Tales from Kensington's police blotter: January 22, noon. A woman reported hearing possible shots fired on Ardmore Road. An officer responded and located a juvenile playing with firecrackers. The juvenile was admonished and told not to play with firecrackers in the future.

January 27, 2:45 p.m. A resident living near Kensington Hilltop School reported that a fifteen-year-old white male was skateboarding at the school and telling third graders he was with the FBI and looking for a murderer. The young skateboarder left before police arrived.

January 28, 9:00 p.m. A woman on Purdue Avenue reported that an unknown party had complained about the treatment of her dog. The woman stated that when she let her dog out of the house to urinate, an unknown woman said she was going to take the dog away because she felt the woman had been mean to it. An officer responded, but did not locate the threatening stranger.

January 29, 1:00 p.m. A man reported that a pile of mulch had been dumped on his property without his permission, and that it was smoldering. Police could not determine the origin of the mulch. The fire department also was alerted.

2:20 p.m. An employee of Young's Market reported the license plate number of a middle-aged man who had just stolen a magazine. An officer located the thief, a Kensington resident who said he stole the magazine because he was in a hurry and the line at the store was too long. The officer then escorted the man back to the store where he paid for the magazine. Young's Market said it did not want the man arrested.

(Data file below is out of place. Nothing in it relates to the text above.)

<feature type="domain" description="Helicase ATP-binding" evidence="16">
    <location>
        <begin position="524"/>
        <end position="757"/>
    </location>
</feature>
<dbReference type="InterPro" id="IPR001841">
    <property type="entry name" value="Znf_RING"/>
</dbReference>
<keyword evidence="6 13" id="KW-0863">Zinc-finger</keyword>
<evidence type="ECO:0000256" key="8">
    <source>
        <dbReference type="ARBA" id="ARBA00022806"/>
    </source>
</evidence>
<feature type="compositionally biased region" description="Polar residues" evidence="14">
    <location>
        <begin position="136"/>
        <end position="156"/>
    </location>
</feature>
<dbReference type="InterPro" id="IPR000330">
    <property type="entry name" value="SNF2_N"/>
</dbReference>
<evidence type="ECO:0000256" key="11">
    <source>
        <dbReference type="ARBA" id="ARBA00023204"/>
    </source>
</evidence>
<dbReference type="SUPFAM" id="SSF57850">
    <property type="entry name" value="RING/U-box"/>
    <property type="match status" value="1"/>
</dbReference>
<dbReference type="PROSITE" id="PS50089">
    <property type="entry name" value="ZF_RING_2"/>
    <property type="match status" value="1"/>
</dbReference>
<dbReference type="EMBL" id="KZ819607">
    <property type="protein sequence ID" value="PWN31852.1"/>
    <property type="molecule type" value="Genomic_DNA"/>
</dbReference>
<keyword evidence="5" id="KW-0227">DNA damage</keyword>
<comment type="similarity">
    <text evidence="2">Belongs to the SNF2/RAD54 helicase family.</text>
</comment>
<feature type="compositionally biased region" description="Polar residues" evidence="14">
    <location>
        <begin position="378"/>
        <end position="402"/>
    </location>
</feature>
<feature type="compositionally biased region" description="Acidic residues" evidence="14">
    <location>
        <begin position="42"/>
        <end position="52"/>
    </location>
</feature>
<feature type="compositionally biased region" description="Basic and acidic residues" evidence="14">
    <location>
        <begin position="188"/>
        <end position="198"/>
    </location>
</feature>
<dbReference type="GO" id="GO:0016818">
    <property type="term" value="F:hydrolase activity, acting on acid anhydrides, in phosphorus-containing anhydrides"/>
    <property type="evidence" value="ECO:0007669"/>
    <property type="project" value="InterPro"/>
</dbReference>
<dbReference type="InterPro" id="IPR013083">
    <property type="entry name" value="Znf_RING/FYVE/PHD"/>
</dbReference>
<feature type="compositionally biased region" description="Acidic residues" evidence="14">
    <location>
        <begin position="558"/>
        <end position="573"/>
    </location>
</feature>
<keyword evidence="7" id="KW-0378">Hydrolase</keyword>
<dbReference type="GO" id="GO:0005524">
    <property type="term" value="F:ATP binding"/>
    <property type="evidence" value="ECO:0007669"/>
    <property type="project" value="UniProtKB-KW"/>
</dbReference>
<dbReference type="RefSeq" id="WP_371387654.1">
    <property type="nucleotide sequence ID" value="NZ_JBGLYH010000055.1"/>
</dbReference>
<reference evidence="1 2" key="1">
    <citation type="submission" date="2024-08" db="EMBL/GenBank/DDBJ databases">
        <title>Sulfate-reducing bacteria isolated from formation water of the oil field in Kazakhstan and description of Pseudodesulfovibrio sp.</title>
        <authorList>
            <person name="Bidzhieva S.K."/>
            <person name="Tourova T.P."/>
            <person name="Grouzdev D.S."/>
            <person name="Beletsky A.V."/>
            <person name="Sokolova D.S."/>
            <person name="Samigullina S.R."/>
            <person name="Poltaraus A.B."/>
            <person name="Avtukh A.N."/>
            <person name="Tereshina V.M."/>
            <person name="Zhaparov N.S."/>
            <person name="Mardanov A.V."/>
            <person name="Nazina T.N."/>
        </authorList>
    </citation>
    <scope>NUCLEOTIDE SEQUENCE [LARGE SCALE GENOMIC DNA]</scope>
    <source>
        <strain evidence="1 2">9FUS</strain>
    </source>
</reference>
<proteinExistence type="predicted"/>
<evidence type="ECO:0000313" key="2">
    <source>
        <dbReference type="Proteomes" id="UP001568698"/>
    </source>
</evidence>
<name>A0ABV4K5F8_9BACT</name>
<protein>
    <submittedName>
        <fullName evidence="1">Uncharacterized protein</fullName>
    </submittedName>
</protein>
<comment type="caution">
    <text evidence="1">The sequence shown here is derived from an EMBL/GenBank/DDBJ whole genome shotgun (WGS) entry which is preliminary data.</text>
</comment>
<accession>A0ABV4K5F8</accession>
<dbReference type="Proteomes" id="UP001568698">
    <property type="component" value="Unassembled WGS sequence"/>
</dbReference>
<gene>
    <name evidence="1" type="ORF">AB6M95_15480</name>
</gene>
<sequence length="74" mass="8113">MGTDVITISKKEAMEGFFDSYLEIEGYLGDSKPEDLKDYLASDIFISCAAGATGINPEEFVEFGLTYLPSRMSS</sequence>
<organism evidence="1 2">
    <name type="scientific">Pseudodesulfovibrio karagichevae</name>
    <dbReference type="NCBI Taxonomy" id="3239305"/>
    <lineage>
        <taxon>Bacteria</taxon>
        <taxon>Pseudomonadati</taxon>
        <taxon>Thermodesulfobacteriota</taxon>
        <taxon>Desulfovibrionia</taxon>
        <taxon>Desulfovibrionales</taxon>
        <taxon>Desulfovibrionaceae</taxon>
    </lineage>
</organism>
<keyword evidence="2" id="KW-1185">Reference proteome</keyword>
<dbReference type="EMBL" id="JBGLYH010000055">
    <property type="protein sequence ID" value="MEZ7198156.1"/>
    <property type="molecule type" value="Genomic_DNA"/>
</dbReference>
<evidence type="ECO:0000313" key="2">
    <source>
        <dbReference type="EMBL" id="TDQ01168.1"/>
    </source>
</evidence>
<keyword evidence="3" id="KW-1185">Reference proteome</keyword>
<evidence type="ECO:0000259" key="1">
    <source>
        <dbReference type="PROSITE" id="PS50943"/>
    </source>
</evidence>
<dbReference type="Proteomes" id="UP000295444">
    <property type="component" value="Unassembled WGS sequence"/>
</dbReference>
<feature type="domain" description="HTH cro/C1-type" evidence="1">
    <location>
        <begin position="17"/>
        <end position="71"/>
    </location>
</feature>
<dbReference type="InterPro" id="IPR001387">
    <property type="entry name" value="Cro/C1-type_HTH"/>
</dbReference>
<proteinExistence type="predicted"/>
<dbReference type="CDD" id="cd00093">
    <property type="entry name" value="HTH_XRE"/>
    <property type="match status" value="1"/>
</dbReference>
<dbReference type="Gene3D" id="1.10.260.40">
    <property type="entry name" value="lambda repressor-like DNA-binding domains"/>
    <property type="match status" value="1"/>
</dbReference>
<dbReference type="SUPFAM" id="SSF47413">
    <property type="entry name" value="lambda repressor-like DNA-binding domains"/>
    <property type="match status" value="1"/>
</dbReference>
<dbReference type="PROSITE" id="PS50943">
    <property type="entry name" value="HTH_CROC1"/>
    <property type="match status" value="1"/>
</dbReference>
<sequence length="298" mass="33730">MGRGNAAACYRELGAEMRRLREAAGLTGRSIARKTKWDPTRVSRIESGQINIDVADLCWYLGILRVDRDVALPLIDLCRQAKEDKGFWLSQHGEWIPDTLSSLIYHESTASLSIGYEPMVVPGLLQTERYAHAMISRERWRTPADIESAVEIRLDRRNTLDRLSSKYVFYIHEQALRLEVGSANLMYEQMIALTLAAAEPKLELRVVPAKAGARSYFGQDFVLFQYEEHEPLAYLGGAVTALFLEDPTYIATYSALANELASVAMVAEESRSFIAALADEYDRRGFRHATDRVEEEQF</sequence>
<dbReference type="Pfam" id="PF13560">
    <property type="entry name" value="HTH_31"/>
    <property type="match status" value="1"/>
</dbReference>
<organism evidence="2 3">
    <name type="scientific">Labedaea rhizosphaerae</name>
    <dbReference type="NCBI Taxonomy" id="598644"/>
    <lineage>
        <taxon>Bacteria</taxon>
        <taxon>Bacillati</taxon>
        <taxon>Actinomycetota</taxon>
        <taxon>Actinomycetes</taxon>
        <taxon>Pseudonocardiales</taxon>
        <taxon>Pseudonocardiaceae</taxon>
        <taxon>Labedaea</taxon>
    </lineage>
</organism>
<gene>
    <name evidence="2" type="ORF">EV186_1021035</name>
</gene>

January 30, 9:00 a.m. An elderly woman on Kingston Road reported that her Siamese cat had been taken. When police responded, the woman explained that she had purchased the cat from the Feral Cat Foundation, but then lost it when it ran away. The foundation helped her set up a trap to retrieve the cat, but the woman was unable to open the trap once the cat was caught and called the foundation for help. The foundation then kept the cat, saying she couldn't keep it because she had let it go outside. The woman, who claims to have 55-65 years of cat-care experience, said she did not want the Feral Cat Foundation employees arrested for taking the cat, but would negotiate for a different cat.

January 31, 5:55 p.m. A woman on Lawson Road reported that her son's ex-girlfriend was making harassing phone calls to her, claiming that her son had stolen her property and was holding it at his mother's house. The items in question were a fence-post digger, a rake, and a shovel. An officer searched the woman's house and contacted the ex-girlfriend to inform her that the items were not on the property.

8:00 p.m. A man reported that someone had dumped trash on his property on Amherst Avenue. The trash included a mattress, various old computer components, and miscellaneous papers that included the suspect's name and address. Police contacted the suspect, who explained he was an exchange student from a foreign country and did not know this was against the law. He had placed the trash in the homeowner's driveway next to designated garbage cans. Police advised the student that this was a crime and asked him to remove the trash. -- Compiled by Helene Blatter